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Crash Course on Vitamin B12

The Link Between Vitamin B12 and Gluten Sensitivity

One of the biggest problems seen in chronically sick people with a gluten sensitivity is a lack of Vitamin B12. This is in part due to the area of the small intestines and stomach that gluten can damage.Both areas are critical for vitamin B12 absorption.In that regard, if you are gluten sensitive, it is important to work with your doctor so that you can be properly evaluated for vitamin B12 deficiency.Nutritional testing and evaluation is extremely important and should be a primary focus with any doctor you choose to work with.In the following video, Dr. Osborne breaks down everything you need to know about vitamin B12.Don’t like video?Scroll down to read a summary.

The Function of Vitamin B12

While all vitamins are important, Vitamin B12 is crucial to the functioning of your body. This is because it is responsible for rapid DNA and RNA production or replication. Once replicated, these are used to create new cells in the body, which is especially critical in the gut where cells reproduce every two days.

It is also important in allowing the brain and nervous system to function normally. It aids in the formation of red blood cells and plays a part in the metabolism of every cell of the body through energy production and synthesis of fatty acids.


It is primarily found in animal protein, which must be broken down in the stomach for adequate absorption. When someone eats meat or eggs, the hydrochloric acid, or HCL, contained in the stomach separates out the Vitamin B12. Intrinsic factor, also found in the stomach, grabs the vitamin and transports it through the small intestine to the ilium, where it will be absorbed into the body.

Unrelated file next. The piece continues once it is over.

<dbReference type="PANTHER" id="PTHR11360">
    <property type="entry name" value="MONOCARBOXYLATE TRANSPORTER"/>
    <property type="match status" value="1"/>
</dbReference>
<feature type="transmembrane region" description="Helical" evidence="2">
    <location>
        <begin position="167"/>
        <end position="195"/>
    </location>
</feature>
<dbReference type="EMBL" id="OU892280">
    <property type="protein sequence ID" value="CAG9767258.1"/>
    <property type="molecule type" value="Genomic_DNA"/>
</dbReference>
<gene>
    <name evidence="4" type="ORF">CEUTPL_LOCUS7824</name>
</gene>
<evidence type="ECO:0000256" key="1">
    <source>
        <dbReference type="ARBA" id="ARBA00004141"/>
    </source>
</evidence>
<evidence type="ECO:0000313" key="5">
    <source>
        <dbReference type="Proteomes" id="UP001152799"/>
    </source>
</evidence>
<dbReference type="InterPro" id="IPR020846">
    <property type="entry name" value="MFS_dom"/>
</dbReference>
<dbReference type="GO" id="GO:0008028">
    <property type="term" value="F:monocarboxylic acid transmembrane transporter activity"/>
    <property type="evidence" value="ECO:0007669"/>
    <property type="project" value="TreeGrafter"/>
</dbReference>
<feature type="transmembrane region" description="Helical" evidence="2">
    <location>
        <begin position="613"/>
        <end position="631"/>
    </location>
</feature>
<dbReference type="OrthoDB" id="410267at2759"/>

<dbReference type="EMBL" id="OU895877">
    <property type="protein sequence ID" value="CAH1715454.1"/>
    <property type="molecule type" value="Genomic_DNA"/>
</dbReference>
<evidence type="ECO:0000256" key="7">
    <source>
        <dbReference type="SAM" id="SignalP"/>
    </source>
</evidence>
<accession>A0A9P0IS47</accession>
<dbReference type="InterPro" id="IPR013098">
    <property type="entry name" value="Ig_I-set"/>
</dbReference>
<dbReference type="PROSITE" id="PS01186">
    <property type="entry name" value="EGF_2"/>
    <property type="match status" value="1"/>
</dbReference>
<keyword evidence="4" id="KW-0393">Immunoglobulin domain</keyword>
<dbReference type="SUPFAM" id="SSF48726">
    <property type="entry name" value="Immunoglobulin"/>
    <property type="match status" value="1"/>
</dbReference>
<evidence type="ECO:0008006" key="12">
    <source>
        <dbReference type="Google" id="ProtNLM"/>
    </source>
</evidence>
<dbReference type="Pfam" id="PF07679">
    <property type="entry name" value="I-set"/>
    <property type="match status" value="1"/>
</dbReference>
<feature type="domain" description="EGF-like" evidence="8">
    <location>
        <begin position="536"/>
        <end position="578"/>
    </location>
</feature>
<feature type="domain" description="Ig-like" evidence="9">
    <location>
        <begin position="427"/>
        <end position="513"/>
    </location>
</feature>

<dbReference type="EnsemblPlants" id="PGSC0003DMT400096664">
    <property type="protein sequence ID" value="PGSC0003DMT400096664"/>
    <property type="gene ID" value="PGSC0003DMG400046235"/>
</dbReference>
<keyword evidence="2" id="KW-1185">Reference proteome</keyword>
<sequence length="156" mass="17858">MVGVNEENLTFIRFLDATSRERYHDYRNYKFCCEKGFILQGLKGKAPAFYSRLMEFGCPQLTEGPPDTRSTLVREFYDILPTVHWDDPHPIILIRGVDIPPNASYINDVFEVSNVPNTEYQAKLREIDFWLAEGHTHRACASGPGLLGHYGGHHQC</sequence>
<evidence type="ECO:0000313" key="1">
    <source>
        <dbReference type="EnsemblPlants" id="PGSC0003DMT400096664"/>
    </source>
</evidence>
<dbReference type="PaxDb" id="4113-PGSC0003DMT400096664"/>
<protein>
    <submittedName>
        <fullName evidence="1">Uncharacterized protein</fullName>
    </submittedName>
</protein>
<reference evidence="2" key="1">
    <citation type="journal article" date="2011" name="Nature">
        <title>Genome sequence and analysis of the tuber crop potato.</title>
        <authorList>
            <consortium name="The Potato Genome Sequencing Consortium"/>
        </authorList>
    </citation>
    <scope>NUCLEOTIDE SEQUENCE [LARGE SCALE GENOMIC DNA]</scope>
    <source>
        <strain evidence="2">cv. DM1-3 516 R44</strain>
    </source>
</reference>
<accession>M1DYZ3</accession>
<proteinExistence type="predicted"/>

Causes of Deficiencies

While there are many causes of a deficiency, one of the most obvious is a diet low in animal protein. Since this is how one can obtain more of this nutrient, other than supplements, not eating meat or not eating enough of it is one of the easiest ways to end up with a deficiency. Additionally, taking medication like antacids limits the amount of acid in your stomach, prohibiting the digestion of the meat and access to Vitamin B12.

Other medications like Metformin, taken by diabetics, chemotherapy drugs, and even antibiotics found in meat can block the absorption of the nutrient.

If a person has an infection or pernicious anemia which affects the Intrinsic Factor, they too can become deficient. Lastly, a large intake of sugar, which requires a great supply of nutrients to metabolize, can also cause a deficiency.

Symptoms of Deficiency

The work that vitamins and nutrients are doing within our bodies can’t always be seen, therefore, it’s easy to overlook their value. However, when one is deficient in even one of these important components, there can be severe reactions. Below are just some of the issues you may experience if you are not obtaining enough Vitamin B12:

  • Anemia, which leads to severe fatigue, shortness of breath, and brain fog
  • Depression
  • Neuropathy in the form of numbness, pain, or muscle weakness (often mimicking Multiple Sclerosis)
  • Alzheimer’s disease and dementia
  • Joint pain
  • Lethargy
  • Hair loss, glossitis (a red swollen tongue), and swollen gums

Those At Risk

One of the most obvious groups of individuals who are at risk for a Vitamin B12 deficiency is vegans or vegetarians. Because they don’t eat animal protein, they are likely not getting the recommended amount of Vitamin B12 and should consider taking a supplement. Those with gluten sensitivity also have a hard time absorbing Vitamin B12 and are at greater risk, as well.